Although Stateside fans may best remember Manfred Mann for their catchy mid-60s classic “Do Wah Diddy Diddy” and a fiery rendition of Bruce Springsteen’s “Blinded By The Light” a decade later, the band was actually one of the more innovative British Invasion groups. They blended jazz with R&B to form a core sound and were unabashed about admitting that they only played pop to reach a wider audience. They are still remembered as one of the UK’s biggest beat boom artists. While working at Butlins Holiday Camp in 1962, South African-born keyboardist Manfred Lubowitz met drummer/vibraphonist and British native Mike Hugg and formed The Mann Hugg Blues Brothers. When singer Paul Jones, bassist Tom McGuinness (quickly replaced by Jack Bruce), and guitarist Mike Vickers came on board, the band changed its name to Manfred Mann. By 1964 the group had written "5-4-3-2-1" as a theme tune for popular British TV show Ready Steady Go, and was on its way to superstardom. Their cover of the then-obscure song "Doo Wah Diddy Diddy" (originally cut by The Exciters) immediately knocked the Beatles' "A Hard Day's Night" off the top of the charts. "Doo Wah Diddy Diddy" topped both the UK and U.S. charts and sold in excess of 650,000 copies.
Four top five hits followed in 1964/65, including their cover of Bob Dylan’s "If You Gotta Go, Go Now" before some changes in personnel took place. Eric Burdon of The Animals subbed for Paul Jones during a number of London gigs, then, following the number one success of "Pretty Flamingo,” Jones left to pursue a solo career. Meanwhile, Jack Bruce moved on to form Cream with Eric Clapton and Ginger Baker.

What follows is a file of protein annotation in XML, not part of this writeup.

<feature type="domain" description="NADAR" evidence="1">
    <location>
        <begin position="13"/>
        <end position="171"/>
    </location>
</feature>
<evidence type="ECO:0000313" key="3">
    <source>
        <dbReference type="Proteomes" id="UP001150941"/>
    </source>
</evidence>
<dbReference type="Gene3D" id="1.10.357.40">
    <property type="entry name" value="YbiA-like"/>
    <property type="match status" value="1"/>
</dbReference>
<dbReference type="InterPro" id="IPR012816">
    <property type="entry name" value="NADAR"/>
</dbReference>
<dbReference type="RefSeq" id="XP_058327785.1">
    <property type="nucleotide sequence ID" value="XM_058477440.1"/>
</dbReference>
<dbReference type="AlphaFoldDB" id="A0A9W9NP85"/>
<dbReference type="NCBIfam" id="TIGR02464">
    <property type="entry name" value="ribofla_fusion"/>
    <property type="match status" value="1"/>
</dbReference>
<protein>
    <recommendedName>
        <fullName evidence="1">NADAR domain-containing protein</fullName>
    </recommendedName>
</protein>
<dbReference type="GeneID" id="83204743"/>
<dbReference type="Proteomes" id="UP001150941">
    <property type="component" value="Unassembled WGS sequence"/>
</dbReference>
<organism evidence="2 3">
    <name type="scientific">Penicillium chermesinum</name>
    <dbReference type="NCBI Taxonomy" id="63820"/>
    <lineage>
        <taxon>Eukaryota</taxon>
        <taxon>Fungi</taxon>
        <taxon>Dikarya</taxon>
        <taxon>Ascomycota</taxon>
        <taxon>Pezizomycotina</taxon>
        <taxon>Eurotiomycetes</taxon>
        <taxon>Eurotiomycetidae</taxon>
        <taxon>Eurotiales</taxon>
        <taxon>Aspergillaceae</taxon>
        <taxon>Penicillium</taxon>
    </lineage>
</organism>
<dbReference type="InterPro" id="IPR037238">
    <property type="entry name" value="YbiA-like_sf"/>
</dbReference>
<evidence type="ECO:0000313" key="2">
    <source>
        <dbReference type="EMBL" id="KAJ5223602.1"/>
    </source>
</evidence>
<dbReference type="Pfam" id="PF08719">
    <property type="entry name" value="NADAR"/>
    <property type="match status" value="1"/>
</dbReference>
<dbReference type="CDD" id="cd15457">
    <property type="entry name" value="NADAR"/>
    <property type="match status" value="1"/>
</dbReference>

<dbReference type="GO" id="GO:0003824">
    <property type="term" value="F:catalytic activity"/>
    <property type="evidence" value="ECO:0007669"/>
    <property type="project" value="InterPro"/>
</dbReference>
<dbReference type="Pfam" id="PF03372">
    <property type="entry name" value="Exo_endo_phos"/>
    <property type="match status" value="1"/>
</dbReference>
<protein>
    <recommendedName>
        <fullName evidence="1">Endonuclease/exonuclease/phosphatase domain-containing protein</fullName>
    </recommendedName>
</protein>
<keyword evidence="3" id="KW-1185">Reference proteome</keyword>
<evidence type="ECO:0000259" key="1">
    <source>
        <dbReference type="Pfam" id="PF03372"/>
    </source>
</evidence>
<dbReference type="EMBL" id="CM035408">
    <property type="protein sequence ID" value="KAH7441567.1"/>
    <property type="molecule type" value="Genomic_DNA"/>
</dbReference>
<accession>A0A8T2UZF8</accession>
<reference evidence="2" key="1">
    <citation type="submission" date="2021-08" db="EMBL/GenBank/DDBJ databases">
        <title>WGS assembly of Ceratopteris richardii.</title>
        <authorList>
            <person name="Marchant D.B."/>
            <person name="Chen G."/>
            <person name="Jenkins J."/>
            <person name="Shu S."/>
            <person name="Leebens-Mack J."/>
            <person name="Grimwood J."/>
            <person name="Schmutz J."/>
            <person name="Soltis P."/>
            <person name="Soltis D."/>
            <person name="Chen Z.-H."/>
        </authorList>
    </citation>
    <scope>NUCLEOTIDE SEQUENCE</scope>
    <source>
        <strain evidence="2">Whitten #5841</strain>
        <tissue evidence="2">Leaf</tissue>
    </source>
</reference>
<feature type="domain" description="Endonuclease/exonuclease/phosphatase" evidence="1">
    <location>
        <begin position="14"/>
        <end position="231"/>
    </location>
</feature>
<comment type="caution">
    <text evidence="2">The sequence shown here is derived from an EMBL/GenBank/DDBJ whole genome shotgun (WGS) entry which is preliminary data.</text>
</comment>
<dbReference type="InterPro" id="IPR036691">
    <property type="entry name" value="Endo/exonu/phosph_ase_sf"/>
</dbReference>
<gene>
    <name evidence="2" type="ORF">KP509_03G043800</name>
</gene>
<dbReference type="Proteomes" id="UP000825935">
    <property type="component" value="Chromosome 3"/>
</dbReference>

After some failed auditions by the likes of Rod Stewart, Long John Baldry and Wayne Fontana, Mike D’Abo from A Band of Angels joined Manfred Mann as lead singer. Through the sixties the group enjoyed immense popularity with a variety of Top Ten hits, including more Dylan covers ("Just Like A Woman," "The Mighty Quinn"), in addition to "Semi-Detached Suburban Mr James," "Ha! Ha! Said The Clown," "My Name Is Jack," "Fox On The Run," and "Ragamuffin Man." In 1969 the group split and for four years its members tried jazz rock experiments with the bands Emanon and Manfred Mann Chapter Three.
Reforming in 1973 with a new lineup as Manfred Mann’s Earth Band, the group had Top Ten successes "Joybringer" and the multi-million selling U.S. chart-topping single, Springsteen's "Blinded By The Light." In 1983, the original Manfred Mann line-up reunited for a 25th anniversary gig at the Marquee Club, and during the 80s, a series of concept albums, including Somewhere In Afrika, Criminal Tango and Masque, met with considerable critical acclaim. After another split in 1988, Manfred Mann’s Earth Band was resurrected in early 1992. At first, the band consisted of Mann, Noel McCalla, Mick Rogers, Steve Kinch and former Jethro Tull drummer Clive Bunker. Later the trademark voice of Chris Thompson completed the line-up. In the 90s the majority of the band performed regularly as the Manfreds. Without Manfred Mann they could not use the original name, in his place they recruited Benny Gallagher (bass/vocals) and ex-Family drummer Rob Townsend. They toured Europe throughout 1996.